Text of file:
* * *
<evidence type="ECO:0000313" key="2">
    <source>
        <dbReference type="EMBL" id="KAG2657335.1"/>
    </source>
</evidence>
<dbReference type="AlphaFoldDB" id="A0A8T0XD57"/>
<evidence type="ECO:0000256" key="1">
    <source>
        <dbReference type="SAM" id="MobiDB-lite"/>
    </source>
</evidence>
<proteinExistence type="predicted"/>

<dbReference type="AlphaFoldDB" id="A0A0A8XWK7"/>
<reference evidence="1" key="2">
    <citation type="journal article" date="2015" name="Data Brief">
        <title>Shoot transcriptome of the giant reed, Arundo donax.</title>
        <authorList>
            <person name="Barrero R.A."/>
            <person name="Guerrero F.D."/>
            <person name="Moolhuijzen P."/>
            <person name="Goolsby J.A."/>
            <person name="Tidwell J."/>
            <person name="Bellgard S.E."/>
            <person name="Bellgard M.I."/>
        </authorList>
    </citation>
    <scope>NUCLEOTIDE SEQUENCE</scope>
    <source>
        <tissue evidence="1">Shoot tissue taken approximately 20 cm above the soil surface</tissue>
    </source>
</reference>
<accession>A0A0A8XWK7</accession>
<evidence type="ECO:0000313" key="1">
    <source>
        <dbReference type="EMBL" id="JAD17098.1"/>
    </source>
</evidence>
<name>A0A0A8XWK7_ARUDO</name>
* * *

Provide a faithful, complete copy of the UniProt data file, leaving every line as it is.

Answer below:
<evidence type="ECO:0000313" key="2">
    <source>
        <dbReference type="EMBL" id="KAG2657335.1"/>
    </source>
</evidence>
<dbReference type="AlphaFoldDB" id="A0A8T0XD57"/>
<evidence type="ECO:0000256" key="1">
    <source>
        <dbReference type="SAM" id="MobiDB-lite"/>
    </source>
</evidence>
<proteinExistence type="predicted"/>

<dbReference type="AlphaFoldDB" id="A0A0A8XWK7"/>
<reference evidence="1" key="2">
    <citation type="journal article" date="2015" name="Data Brief">
        <title>Shoot transcriptome of the giant reed, Arundo donax.</title>
        <authorList>
            <person name="Barrero R.A."/>
            <person name="Guerrero F.D."/>
            <person name="Moolhuijzen P."/>
            <person name="Goolsby J.A."/>
            <person name="Tidwell J."/>
            <person name="Bellgard S.E."/>
            <person name="Bellgard M.I."/>
        </authorList>
    </citation>
    <scope>NUCLEOTIDE SEQUENCE</scope>
    <source>
        <tissue evidence="1">Shoot tissue taken approximately 20 cm above the soil surface</tissue>
    </source>
</reference>
<accession>A0A0A8XWK7</accession>
<evidence type="ECO:0000313" key="1">
    <source>
        <dbReference type="EMBL" id="JAD17098.1"/>
    </source>
</evidence>
<name>A0A0A8XWK7_ARUDO</name>